Practice Areas

Employment Discrimination

To “discriminate” against someone means to treat that person (or group) differently, or less favorably, for some reason. In the workplace, this means refusing to hire, employ, or select for training programs leading to employment; discharging (firing) from employment; or unequal pay or other conditions of employment, including discipline.

In California, employers may not discriminate based on race, religious creed, color, national origin, ancestry, physical or mental disability, medical condition, genetic information, marital status, sex, gender (including pregnancy), gender identity or expression, age (40 and older), sexual orientation, or military or veteran status, unless a permissible defense applies.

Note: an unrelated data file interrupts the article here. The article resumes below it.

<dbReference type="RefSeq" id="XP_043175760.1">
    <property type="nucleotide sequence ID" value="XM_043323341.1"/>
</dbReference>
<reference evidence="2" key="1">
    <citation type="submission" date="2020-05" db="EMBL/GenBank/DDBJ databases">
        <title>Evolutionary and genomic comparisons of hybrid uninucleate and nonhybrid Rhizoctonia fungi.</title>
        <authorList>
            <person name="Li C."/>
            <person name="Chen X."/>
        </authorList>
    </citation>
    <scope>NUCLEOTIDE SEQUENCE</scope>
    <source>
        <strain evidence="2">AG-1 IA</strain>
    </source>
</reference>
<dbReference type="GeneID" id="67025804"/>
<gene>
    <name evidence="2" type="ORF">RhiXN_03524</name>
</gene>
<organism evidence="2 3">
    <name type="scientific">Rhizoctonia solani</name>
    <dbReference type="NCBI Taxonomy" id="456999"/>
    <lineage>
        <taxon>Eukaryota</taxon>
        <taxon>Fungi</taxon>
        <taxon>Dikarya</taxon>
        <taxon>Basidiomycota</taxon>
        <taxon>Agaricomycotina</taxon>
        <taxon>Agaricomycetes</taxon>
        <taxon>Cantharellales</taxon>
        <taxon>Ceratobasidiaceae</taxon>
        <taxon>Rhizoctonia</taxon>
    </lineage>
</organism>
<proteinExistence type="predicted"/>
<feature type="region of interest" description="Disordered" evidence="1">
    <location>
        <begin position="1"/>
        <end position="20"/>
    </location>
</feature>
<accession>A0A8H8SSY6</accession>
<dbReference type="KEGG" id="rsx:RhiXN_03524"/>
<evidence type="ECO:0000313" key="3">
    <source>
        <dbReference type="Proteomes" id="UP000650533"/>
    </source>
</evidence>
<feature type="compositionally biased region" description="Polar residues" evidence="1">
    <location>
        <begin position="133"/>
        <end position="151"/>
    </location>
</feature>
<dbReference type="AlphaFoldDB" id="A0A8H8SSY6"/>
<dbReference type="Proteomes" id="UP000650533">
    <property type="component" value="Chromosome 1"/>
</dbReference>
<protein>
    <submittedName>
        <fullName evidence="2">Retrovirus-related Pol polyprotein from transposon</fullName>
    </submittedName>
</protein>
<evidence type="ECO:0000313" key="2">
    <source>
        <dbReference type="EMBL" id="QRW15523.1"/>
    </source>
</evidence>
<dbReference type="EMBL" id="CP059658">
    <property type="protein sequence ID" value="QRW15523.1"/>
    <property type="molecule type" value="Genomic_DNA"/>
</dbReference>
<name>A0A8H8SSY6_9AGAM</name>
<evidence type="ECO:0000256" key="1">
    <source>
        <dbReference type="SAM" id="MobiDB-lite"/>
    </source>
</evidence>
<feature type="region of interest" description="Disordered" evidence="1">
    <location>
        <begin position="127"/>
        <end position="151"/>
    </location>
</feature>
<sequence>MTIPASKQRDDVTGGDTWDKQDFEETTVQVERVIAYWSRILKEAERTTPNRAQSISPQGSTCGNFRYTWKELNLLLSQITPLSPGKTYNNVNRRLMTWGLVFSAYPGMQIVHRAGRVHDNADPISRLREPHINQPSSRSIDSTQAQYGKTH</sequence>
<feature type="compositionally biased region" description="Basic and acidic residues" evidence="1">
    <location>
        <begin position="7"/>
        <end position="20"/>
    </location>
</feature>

California employers have an obligation to take reasonable steps to prevent workplace discrimination.

Workplace Harassment

Workplace harassment is unwelcome conduct that is based on race, color, religion, sex (including pregnancy), national origin, age (40 or older), disability or genetic information.

Harassment becomes unlawful where 1) enduring the offensive conduct becomes a condition of continued employment (quid pro quo harassment), or 2) the conduct is severe or pervasive enough to create a work environment that a reasonable person would consider intimidating, hostile, or abusive (hostile work environment harassment).

Offensive conduct may include, but is not limited to, offensive jokes, slurs, epithets or name calling, physical assaults or threats, intimidation, ridicule or mockery, insults or put-downs, offensive objects or pictures, and interference with work performance.

Harassment can occur in a variety of circumstances, including, but not limited to, the following:

  • The harasser can be the victim’s supervisor, a supervisor in another area, an agent of the employer, a co-worker, or a non-employee